By Ray Stern
By Ray Stern
By New Times
By Amy Silverman
By Stephen Lemons
By Stephen Lemons
By Monica Alonzo
By Chris Parker
Arizona is a hang-'em-high state, and its political leaders are death-penalty poster boys.
Governor Fife Symington publicly blasted the courts for granting a stay of execution. Sheriff Joe Arpaio commended a journalist who witnessed a lethal injection for coming "to see what we do to murderers." Attorney General Grant Woods, a onetime defense attorney in capital cases, lobbied for federal legislation to limit the time-consuming legal obstacles between conviction and execution; then-senator Bob Dole lauded him for his efforts and President Clinton signed the bill into law.
Capital punishment in America is synonymous with law and order, and no politician who wants to be reelected will speak out against it.
Arizona has put six men to death since 1992, one in the gas chamber and the others by lethal injection, and the state plans another execution before the end of the year. Each time, the state clemency board, a prisoner's last chance of a stay or a reprieve, has conducted its death-sentence hearings with unyielding adherence to the guilty verdicts.
And each of the six times the clemency board convened to decide if a man should live or die, telephones started ringing, and the anti-death-penalty forces mobilized to testify on behalf of a violent stranger and to stand vigil outside the state prison in Florence where the hearings and the executions took place.
Each side has Biblical passages to justify its stand: "An eye for an eye"; "Turn the other cheek"; "Thou shalt not kill"; "Whosoever sheds the blood of man, by man shall his blood be shed."
The concept of punishing a crime with a like act is called lex talion.
"The only lex talion in jurisprudence is capital punishment," says Dr. Daniel Georges-Abeyie. "We don't rape rapists. We don't sodomize sodomists. We don't burn down the homes of arsonists. We don't steal from those who steal. It doesn't make sense here either."
Dr. Georges-Abeyie (pronounced "Ah-bay-yee") is a world expert and walking encyclopedia on capital punishment, a professor of administration of justice at Arizona State University West. He is Arizona state coordinator for Amnesty International's program to abolish the death penalty, and because of his cool and reasoned manner, his ability to maintain a low and level tone in an argument that raises voices and blood pressures, he has become AI's point man in the western United States.
He is a man of striking presence, as dark and distant as an eclipse, precisely dressed, tautly academic and formal, with a locked-on gaze and a gentle voice.
He has black belts in three different martial arts, and he wears that training as a thin veneer of self-control and serenity over a tense and passionate core. He's seen violence: He grew up in the South Bronx in the 1960s when it burned to the ground. Two of his older brothers were murdered, "one by poison and one by the knife," he says. But he won't say how or why, and offers only that their killers were never brought to justice. "My parents would not want me to talk about it," he says to end the line of questioning.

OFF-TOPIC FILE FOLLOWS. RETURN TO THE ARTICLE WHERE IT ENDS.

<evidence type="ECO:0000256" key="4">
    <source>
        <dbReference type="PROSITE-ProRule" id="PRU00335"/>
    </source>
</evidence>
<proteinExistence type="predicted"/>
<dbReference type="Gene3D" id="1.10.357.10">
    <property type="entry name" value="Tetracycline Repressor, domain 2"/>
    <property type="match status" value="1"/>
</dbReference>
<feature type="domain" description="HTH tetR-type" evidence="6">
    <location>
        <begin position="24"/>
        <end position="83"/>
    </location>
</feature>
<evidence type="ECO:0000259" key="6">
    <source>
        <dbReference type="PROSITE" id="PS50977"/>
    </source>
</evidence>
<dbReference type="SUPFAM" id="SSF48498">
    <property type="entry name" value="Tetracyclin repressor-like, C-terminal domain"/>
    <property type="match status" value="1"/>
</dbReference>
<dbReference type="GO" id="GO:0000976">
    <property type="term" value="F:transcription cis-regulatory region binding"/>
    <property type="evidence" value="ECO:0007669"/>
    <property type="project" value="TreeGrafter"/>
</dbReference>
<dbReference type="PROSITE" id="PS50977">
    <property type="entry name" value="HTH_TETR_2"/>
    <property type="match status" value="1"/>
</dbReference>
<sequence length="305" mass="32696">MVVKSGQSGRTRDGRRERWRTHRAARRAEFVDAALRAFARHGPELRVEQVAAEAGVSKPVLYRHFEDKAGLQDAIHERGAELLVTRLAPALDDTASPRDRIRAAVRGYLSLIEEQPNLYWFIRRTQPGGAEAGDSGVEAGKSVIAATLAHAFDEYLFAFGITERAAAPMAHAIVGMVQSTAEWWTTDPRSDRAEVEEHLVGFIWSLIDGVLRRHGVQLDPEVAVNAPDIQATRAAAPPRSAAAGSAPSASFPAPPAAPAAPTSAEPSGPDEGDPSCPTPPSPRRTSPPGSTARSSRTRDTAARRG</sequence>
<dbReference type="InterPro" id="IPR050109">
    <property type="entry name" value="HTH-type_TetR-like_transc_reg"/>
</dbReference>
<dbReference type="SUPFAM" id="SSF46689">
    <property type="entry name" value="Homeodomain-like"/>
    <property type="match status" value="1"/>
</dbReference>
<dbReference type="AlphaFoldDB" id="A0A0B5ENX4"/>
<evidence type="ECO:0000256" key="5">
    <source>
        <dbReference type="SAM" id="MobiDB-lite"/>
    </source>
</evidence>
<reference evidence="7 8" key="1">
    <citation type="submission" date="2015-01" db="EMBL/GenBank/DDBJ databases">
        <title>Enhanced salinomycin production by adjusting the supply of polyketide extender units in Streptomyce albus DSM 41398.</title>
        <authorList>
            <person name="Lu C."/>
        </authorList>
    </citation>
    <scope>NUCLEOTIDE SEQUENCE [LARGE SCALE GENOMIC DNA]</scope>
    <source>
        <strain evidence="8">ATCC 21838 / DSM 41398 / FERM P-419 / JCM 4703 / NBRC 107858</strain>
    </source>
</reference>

In March, Amnesty International sent Georges-Abeyie to Alaska to lobby state legislators against putting a capital punishment referendum on the ballot.
"There just weren't any questions he couldn't answer," says Barbara Hood, an Alaskan death-penalty abolitionist. The bill never made it out of committee.
In September, AI sent Georges-Abeyie to Oregon to address the media on that state's first execution in 34 years.
"He was the most remorseless killer I have ever seen," says Georges-Abeyie, but he lobbied on his behalf anyway.
Twice this summer he delivered detailed legal analyses before the Arizona State Clemency Board, hoping to give the board members reason to grant a reprieve or a stay of execution to two brutal murderers.
Arizona is a predominantly white, conservative and anti-intellectual state, and Georges-Abeyie is a black, East Coast intellectual, defending a cause that is dismissed as liberal. So, if the board members don't recall Georges-Abeyie by name, they remember his face and his well-researched arguments.
Amnesty International, of course, is looked upon in this country as some vaguely left-wing collection of liberals fretting about political prisoners in places like Chile and China.
"Amnesty is not a political rights organization, we're not a civil rights organization," says Georges-Abeyie. "We're a human rights organization. There are certain rights that cannot be taken away and cannot be given up. They are your rights simply because you are Homo sapiens. And we defend those rights regardless of the political organization of the nation state."
Though AI has 6,000 members in Arizona, until recently it has not been a dominant force in the death-penalty-abolition movement in Arizona. The tenured protest groups, Middle Ground in Phoenix, SOL:PAE (Sanctity of Life: People Against Execution) in Tucson, and the Catholic Church, frequently approach the topic from an emotional level, as a question of prisoner needs and rights. Before the last execution, for example, the Catholic Church and the prisoner rights groups lobbied to allow a condemned man's girlfriend to visit him in his last days.
"Daniel said that Amnesty International did not do that," says Ann Nichols of SOL:PAE. "He said, 'We conserve our energies for publicizing the death penalty, for the specific facts of the case that might make people believe that this shouldn't happen.'"